A major disadvantage of the prior art systems for ultrasonic joining is that they are limited for use in operations where it is not required that any substantial arc or curvature in the plane of the longitudinal vibrations is required. If a seal requiring a substantial curvilinear distance and wherein said linear distance is in the plane of the longitudinal vibrations, it has been heretofore impossible to obtain said seal without rotation or relative movement between the tool and the surfaces to be joined.
The primary object of the present invention is improved methods and apparatus for the sealing or joining of materials.
A further object of the invention is to provide improved methods and apparatus for the joining of materials utilizing radially directed ultrasonic vibrations.
Yet, another object of this invention is to provide an improved method of affecting the joinder of relatively thin sheet material by the application of high frequency radially directed vibrations.
An additional object of this invention is to provide improved apparatus to permanently joining thermoplastic materials having a predetermined shape.
In accordance with an important aspect of the present invention, it is possible to seal surfaces that have a substantial curvilinear arc in the plane normal to the longitudinal vibrations. For small curvatures, it is sufficient to curve the output of the blade sealing element, because the angle of incidence of the compressional waves into the plastic will not become so great as to cause considerable sheer energy to be introduced at the plastic surface. As soon as such sheer energy becomes significant, the surface of the plastic, which is not to be sealed, overheats and undesirable distortion results, and the ability to get the ultrasonic energy to the sealing site itself diminishes.
When the curvature of the surfaces to be sealed is large, we can no longer rely on longitudinal vibrations, except in the special case when the longitudinal vibrator output is reduced to a very small area, approximately a point. Then, of course, the tool may be made to traverse any path while being oriented so as to provide compressional waves in the plastic wherever said tool is applied. But, this invention foresees these difficulties and removes them all, by providing a curvilinear surface, every point of which in the sealing region desired vibrates substantially perpendicular to the tangent to the surface at that point. It will be appreciated at once that such motion is not possible through simple longitudinal vibrations. Instead recourse must be had to a characteristic mode of vibration of the tool being used, such that the above perpendicularity criterion of vibration is maintained. One simple example of this kind of tool is one shaped in the form of an annular disk. Such a tool is described in Patent No. 3,093,937, assigned to the present assignee, and wherein the present applicant is a co-inventor. The tool may be readily vibrated by means of a longitudinal vibrator attached thereto, in its fundamental radial vibration mode. In this case, every point on the outer and inner circumference of the annular tool will execute high frequency vibrations which at each circumferential point are radially directed (i.e., perpendicular to the tangent to the circumference at that point).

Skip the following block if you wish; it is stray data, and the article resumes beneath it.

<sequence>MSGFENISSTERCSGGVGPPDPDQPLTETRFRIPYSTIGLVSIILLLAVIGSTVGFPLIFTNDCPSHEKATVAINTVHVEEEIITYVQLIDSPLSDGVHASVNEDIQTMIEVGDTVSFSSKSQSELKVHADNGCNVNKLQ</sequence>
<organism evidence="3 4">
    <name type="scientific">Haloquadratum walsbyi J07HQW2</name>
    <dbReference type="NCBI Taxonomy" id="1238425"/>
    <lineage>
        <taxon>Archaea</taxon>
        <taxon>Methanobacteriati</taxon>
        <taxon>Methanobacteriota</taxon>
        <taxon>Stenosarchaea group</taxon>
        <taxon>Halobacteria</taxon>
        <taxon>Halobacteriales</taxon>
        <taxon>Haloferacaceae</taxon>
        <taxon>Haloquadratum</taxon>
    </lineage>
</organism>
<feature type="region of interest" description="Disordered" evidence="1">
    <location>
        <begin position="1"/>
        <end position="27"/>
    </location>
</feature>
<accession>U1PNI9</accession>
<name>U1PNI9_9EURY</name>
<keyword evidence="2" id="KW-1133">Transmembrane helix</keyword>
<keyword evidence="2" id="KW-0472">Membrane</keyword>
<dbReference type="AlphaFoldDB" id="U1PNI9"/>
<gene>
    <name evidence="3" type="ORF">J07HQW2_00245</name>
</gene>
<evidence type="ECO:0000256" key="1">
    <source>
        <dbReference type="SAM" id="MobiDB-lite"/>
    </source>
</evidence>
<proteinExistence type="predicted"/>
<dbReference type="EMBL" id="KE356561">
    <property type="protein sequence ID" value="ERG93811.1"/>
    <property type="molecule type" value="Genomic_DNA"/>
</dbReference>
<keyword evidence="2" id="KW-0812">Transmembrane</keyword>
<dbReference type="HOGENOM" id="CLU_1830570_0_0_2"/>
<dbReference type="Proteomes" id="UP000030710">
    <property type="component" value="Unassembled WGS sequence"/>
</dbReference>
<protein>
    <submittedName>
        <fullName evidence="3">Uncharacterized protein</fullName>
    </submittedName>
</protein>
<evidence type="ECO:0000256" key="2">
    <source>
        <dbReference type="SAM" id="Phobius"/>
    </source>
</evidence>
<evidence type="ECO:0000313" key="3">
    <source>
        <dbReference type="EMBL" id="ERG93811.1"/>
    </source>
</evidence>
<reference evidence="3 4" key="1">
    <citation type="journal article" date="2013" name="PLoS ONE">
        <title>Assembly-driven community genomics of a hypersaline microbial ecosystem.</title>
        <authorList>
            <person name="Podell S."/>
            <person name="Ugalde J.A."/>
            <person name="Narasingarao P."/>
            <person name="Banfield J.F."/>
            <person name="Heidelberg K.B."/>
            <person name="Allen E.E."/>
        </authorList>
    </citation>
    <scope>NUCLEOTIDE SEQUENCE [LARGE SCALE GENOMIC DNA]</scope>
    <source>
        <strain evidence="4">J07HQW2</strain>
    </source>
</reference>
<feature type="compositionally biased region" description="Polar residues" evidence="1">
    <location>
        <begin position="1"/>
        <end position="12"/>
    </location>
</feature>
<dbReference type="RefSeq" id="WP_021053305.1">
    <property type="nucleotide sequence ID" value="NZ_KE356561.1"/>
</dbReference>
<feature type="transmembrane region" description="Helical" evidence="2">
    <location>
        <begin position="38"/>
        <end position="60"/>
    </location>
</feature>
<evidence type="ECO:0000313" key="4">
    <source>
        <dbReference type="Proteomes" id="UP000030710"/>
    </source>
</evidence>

In accordance with the present invention, the materials to be joined are supported in contact with each other in the area of the joint and ultrasonic energy applied thereto. Although the vibratory energy is applied substantially